“We were sitting in front of [the QuikTrip]. The police told us to move. We didn’t. We were the last seven to ten people sitting down. Then they told us, ‘This is the last warning.’ So we got up,” recounted Chatila.
As the last few protesters were walking away, Chatila says a police officer put his hand between him and Ozeir, creating an imaginary line. Those on Ozeir’s side of the imaginary line were told they would be arrested and sent to jail. And they were.
“I was holding Zena’s hand, so [the police officer] thought we were together. It seems like he did it intentionally to break us up,” said Chatila.
Next, the police harassment devolved into baton beatings and mace.
As the protesters who were not arrested began to leave the scene, the officers “started poking us very aggressively with their batons,” Chatila said.
“Then the officer hit me in my shoulder and maced the kid in front of me. They hit him with a baton, he turned around and they maced him. I got a little mace in my eyes, but the kid in front of me got it really bad.”
“Last night during the protest, the St. Louis Metropolitan Police Department made seventeen arrests for Unlawful Assembly on the parking lot of QuikTrip, 904 S. Vandeventer,” Schron Y. Jackson of the St. Louis Metropolitan Police Department’s Public Information Division told The Electronic Intifada in an emailed statement. “There were no reports of injuries or property damage.”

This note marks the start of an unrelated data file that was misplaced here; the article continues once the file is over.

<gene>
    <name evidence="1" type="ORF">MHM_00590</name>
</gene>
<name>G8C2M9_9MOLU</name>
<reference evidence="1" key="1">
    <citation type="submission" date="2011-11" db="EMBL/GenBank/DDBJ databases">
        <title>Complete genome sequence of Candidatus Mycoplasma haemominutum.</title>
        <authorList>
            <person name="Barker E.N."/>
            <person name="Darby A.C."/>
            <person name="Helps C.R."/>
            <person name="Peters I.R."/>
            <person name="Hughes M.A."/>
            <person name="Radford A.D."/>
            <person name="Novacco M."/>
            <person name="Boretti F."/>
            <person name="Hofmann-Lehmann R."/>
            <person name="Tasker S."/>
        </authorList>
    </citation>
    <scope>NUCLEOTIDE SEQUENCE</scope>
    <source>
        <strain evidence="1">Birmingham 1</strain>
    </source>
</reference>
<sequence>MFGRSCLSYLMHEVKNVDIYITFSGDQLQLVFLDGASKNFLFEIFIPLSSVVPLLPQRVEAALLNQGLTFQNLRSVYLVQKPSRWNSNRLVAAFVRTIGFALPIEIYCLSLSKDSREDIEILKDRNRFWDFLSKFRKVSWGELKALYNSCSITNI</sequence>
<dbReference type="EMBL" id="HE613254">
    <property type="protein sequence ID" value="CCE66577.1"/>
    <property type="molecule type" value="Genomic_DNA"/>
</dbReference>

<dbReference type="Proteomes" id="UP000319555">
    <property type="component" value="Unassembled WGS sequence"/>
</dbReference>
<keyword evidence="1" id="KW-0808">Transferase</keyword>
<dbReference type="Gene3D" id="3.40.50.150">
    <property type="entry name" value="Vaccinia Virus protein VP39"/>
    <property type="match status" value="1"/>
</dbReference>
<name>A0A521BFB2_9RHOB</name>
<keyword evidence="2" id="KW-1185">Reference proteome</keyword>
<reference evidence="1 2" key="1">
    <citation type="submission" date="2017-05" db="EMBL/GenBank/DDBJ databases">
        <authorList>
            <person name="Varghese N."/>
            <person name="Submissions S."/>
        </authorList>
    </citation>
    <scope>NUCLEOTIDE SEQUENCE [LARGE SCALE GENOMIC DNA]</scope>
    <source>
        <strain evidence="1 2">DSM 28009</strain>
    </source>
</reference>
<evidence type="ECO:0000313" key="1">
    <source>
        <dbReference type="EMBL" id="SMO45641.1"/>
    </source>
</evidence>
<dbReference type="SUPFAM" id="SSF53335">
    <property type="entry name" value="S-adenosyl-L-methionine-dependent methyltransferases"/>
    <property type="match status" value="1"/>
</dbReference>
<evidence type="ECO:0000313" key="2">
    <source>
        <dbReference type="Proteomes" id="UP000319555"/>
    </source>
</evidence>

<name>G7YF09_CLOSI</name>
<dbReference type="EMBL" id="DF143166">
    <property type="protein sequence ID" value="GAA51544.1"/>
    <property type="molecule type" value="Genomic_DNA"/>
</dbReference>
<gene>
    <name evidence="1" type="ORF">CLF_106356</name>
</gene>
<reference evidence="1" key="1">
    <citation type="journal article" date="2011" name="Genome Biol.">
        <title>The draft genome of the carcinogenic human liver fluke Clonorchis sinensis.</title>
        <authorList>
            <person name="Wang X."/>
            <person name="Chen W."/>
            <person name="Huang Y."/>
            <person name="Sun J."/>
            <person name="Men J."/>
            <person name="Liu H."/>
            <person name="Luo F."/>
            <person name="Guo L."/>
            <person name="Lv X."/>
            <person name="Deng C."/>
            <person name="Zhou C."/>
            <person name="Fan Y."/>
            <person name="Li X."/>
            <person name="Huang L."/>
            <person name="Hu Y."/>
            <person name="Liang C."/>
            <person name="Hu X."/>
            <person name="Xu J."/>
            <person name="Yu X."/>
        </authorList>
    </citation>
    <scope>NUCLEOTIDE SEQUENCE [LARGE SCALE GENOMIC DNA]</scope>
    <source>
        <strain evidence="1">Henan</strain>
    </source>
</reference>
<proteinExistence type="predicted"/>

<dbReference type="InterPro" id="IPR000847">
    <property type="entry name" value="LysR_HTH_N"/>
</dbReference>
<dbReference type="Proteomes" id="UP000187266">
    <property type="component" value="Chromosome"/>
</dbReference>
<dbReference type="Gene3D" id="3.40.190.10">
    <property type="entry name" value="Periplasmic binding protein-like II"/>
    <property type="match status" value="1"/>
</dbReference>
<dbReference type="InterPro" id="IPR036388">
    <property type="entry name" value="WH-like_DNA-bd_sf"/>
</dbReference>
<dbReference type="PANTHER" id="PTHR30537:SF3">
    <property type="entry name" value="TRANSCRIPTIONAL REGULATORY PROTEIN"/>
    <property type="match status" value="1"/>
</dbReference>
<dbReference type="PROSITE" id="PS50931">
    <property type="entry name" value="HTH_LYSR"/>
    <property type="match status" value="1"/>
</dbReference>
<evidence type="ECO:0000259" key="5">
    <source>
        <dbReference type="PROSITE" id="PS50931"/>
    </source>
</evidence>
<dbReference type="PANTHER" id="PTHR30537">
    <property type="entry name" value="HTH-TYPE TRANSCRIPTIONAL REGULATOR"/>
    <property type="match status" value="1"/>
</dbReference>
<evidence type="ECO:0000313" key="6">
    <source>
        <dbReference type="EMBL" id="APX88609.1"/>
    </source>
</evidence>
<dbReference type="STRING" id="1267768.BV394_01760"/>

The names of those arrested have yet to be disclosed, but local attorneys are working on securing their release.
- St. Louis
- St. Louis City
- St. Louis Police Department
- Vonderrit Myers
- police violence
- Michael Brown
- weekend of resistance
- Palestine solidarity
- arrest and detention
Speaking of Israelis training
Permalink Henry replied on
Speaking of Israelis training "your" police .... what ELSE are the Israelis teaching:
The St Louis police were
Permalink maggie replied on
The St Louis police were trained in Israel, as was the Ferguson police, on the American taxpayers' dollars.